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Indonesians sacrifice shoes for 'sandal boy'
Activists dump 1,200 pairs of sandals and slippers across country in protest of high-profile case against teen.
Last Modified: 05 Jan 2012 07:37
Indonesians gathered in outrage at numerous points across the country to protest against the punishment [AFP]

Indonesians have dumped over 1,200 pairs of sandals, flip-flops and slippers at collection points across the country in support of a teenage boy who was convicted of stealing.

An Indonesian court found the boy guilty on Wednesday of stealing a pair of worn-out sandals but allowed him to go free in a case that captured headlines and focused attention on the country's uneven judicial system.

Hundreds of people who packed the court building in Central Sulawesi's capital screamed with dissatisfaction as the judge read the verdict. At least one local newspaper following the case referred to the teen as the "Sandal boy".

Most of the onlookers had brought pairs of used sandals and piled them outside the courtroom to express their frustration over the legal system.

Some rallied outside the building ahead of the hearing to demand the 15-year-old boy's acquittal.

"Committing theft"

The boy, who cannot be named because of his age, could have received five years in prison, the same sentence given to people convicted of terrorism, drug pushing and rape.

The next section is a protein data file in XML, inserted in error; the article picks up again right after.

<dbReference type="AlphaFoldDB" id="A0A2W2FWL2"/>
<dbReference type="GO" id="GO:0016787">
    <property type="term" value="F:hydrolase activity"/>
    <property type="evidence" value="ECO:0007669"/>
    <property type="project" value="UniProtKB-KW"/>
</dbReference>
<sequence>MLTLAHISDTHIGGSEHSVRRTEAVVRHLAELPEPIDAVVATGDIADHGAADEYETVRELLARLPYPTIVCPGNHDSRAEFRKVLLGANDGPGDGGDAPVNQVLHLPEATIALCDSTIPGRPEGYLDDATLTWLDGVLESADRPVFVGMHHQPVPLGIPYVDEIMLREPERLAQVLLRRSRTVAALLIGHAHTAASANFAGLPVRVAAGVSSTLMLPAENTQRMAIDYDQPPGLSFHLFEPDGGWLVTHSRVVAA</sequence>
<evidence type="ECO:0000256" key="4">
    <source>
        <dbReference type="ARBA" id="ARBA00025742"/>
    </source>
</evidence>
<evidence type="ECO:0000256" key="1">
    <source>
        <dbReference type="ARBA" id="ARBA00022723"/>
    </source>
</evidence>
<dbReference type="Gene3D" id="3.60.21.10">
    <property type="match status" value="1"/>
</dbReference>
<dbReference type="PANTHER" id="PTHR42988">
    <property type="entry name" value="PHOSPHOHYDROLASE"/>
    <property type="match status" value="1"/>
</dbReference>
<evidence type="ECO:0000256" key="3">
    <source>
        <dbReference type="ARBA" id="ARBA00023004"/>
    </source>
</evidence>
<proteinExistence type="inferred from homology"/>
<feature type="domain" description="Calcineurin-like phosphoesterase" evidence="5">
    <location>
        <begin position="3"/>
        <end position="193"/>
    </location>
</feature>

"Based on facts and testimony during the trial, the defendant was proven to have violated the law by committing theft," Judge Rommel Tampubolon said.

The boy was accused of taking the sandals in November 2010 near a boarding house used by police. Six months later he was interrogated and reportedly badly beaten by three police officers who accused him of theft.

One officer, Sergeant Ahmad Rusdi Harahap, claimed the sandals were his and took the teenager to criminal court. The boy was not detained.

When shown the sandals at the trial, however, Harahap said they were the wrong brand and size.

"Really disappointed"

Judge Tampubolon ruled the boy was guilty of theft, even though the sandals did not belong to the police officer.

"We are really disappointed," said Sofyan Farid Lembah of the local office of the National Commission for Child Protection. "We will ask the Judicial Commission to probe the judge."

Lembah earlier organized the first collection of sandals which were presented to police as a symbol of protest over the case. Thousands later joined in the sandal donation protest in Palu, Jakarta and many other cities.

Two of the boy's friends testified in the trial that he was beaten up by the officer with a piece of wood. They said he was also kicked, causing him to fall into a steep trench.

Indonesia has made tremendous strides toward democracy since the ouster of longtime dictator Suharto in 1998, but the judicial system remains a weak point.

Source:
Agencies
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